Longing for Communion

I’m wonderfully distracted today, looking out the window, marveling at the sheer lifeforce of all the wildflowers on display. I see California poppies and yellow pansies everywhere. Spring is here and I want to go outside!  But more than that, honestly, I want to go inside, to someplace other than my own house and be together with friends I haven’t seen in over a year. I want to meet with all of you face to face, in some place other than on a screen. I’m like a child in the car, constantly asking from the back seat, “are we there yet?” while poor Dr. Fauci keeps looking over his shoulder saying in his beautiful New York accent, “weah not theah yet.”

Spiritually speaking, my deepest longing is for us to share the eucharist together. Included in this newsletter is a pastoral letter from Bishop Marc Andrus addressing issues of safe church reopening and eucharistic practices in the Diocese of California. The Bishop’s Committee will be discussing his directives and advice and will develop a plan for safe re-opening in the future. In short, we’re getting close, but we’re not there yet.

This means another Easter Triduum on Zoom; however, this year for Holy Thursday and Easter Sunday we will be celebrating the eucharist virtually using an approved rite for Spiritual Communion.

What is Spiritual Communion? St. Thomas Aquinas described it as “an ardent desire to receive Jesus in the most holy sacrament and lovingly embrace him” at a time or in circumstances when we cannot physically receive him. The Episcopal Church has a long-standing practice of providing a means for people to receive the eucharist spiritually when it cannot be received physically.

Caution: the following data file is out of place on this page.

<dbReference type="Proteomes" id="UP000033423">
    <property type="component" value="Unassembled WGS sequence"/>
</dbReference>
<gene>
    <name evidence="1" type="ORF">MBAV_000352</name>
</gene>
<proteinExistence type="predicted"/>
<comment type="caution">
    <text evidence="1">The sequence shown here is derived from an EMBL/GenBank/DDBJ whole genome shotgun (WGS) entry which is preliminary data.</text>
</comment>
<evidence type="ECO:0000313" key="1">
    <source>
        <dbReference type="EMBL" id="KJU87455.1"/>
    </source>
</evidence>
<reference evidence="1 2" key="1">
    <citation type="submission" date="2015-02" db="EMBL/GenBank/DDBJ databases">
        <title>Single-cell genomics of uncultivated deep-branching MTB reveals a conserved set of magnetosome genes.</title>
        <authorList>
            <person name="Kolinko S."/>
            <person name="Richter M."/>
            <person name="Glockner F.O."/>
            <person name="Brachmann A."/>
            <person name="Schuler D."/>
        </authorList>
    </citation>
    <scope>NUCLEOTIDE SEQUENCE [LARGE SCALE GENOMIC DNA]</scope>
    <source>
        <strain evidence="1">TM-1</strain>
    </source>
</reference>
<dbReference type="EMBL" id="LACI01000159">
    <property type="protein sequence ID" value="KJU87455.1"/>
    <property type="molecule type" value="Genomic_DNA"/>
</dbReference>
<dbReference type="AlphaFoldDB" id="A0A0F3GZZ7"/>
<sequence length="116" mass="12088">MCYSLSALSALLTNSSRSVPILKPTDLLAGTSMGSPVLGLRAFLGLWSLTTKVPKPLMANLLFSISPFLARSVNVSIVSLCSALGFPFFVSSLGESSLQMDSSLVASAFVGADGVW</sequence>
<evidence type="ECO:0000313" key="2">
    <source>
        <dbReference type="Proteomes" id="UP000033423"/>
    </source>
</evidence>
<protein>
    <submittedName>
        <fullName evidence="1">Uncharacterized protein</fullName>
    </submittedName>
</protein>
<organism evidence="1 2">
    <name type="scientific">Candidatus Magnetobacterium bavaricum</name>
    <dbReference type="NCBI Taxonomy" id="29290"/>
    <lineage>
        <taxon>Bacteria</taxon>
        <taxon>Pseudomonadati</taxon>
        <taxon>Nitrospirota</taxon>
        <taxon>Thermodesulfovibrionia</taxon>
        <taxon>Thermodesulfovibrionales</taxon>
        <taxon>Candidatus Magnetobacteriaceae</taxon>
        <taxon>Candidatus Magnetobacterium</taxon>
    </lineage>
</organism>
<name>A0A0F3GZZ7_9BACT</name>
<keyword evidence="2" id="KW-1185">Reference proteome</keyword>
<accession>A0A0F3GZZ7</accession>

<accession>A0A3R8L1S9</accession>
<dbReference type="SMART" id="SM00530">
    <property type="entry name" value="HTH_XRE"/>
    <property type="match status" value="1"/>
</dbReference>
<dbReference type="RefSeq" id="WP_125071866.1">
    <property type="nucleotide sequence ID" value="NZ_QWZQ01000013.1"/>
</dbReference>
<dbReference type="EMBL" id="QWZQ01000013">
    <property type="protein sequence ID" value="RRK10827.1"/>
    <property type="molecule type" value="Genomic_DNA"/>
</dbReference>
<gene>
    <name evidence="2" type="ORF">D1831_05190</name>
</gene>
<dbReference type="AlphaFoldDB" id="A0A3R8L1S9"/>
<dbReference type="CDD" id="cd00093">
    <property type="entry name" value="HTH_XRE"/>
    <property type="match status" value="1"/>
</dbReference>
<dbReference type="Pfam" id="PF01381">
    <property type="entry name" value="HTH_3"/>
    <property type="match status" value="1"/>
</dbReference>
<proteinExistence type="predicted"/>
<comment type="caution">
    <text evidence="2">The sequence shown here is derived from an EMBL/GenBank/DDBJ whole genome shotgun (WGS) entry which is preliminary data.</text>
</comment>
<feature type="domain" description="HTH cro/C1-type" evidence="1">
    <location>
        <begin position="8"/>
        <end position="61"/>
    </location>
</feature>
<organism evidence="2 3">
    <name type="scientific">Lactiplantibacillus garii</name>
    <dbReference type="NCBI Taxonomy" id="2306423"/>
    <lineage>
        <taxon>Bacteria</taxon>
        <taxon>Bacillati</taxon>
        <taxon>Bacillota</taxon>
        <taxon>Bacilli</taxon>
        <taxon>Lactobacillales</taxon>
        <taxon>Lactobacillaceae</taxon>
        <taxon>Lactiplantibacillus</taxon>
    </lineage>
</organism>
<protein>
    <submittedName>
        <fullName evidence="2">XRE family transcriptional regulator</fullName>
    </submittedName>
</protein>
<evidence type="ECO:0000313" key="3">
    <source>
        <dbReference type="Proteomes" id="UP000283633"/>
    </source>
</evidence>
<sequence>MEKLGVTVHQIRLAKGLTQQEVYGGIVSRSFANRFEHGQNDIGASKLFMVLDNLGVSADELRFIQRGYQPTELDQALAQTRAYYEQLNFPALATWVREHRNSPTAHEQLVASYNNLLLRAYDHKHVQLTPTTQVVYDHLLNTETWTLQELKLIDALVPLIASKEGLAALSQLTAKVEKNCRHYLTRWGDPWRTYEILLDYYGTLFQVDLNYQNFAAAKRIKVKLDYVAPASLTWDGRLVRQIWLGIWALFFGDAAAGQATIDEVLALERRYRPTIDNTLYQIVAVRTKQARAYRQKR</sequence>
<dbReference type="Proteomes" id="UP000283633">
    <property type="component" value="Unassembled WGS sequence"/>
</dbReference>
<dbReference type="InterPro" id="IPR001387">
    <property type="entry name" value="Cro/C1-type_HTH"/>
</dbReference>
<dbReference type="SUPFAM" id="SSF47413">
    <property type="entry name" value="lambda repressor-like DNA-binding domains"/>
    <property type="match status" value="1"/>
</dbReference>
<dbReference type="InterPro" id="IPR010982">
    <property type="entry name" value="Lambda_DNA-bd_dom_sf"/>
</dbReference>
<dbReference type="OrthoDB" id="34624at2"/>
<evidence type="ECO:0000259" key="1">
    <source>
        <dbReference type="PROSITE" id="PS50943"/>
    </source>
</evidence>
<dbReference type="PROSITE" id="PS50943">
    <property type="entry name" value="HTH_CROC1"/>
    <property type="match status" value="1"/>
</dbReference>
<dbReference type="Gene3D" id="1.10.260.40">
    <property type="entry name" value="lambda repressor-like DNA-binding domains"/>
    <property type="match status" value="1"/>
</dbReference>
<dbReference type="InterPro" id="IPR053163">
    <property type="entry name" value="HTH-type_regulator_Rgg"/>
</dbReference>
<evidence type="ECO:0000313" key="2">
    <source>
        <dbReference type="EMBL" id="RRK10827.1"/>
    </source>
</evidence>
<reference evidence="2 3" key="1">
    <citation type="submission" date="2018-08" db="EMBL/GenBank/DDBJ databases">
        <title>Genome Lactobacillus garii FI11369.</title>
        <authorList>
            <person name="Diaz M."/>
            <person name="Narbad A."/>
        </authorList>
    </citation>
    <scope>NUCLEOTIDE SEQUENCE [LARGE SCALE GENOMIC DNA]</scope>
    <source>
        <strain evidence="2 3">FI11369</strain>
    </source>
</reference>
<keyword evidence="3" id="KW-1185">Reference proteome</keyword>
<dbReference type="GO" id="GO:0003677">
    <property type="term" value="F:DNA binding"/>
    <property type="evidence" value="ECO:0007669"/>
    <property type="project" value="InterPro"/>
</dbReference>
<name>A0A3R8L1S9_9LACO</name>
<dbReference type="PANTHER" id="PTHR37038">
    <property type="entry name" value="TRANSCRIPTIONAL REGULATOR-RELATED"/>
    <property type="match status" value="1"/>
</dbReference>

Consider this rubric (liturgical instruction) from the Book of Common Prayer:

If a person desires to receive the Sacrament, but, by reason of extreme  sickness or physical disability, is unable to eat and drink the Bread and Wine, the Celebrant is to assure that person that all the benefits of Communion are received, even though the Sacrament is not received with the mouth.

Book of Common Prayer, p.457

The pandemic has made it impossible for any of us to receive the eucharist physically, but when we celebrate next week, we can have this assurance: that “all the benefits of communion are received, even though the Sacrament is not received with the mouth.”

For Holy Thursday and Easter Sunday, when we gather virtually, I will be celebrating mass from a home altar. We’ll pray the Great Thanksgiving prayer together, spend a few moments in eucharistic adoration, then offer a prayer for Spiritual Communion. As you anticipate this, consider the following prayer, which we will be using in our liturgy. I first prayed it at the altar of Grace Cathedral at my ordination mass last year. It was written by St. Alphonsus Liguori in the 18th Century:

“My Jesus, I believe that you are present in the Blessed Sacrament.
I love you above all things and I desire to receive you in my soul.
Since I cannot now receive you sacramentally, come spiritually into my heart.
Remain with me and never permit me to be separated from you. Amen”

I look forward to praying this together.

Scot+

The Rev. Dr. Scot Sherman

Supply Priest

Image Credit: Photo by Monsignor Timothy P. Stein, “BREAD OF LIFE,” mosaic at the Cathedral of the Blessed Sacrament in Altoona, PA.

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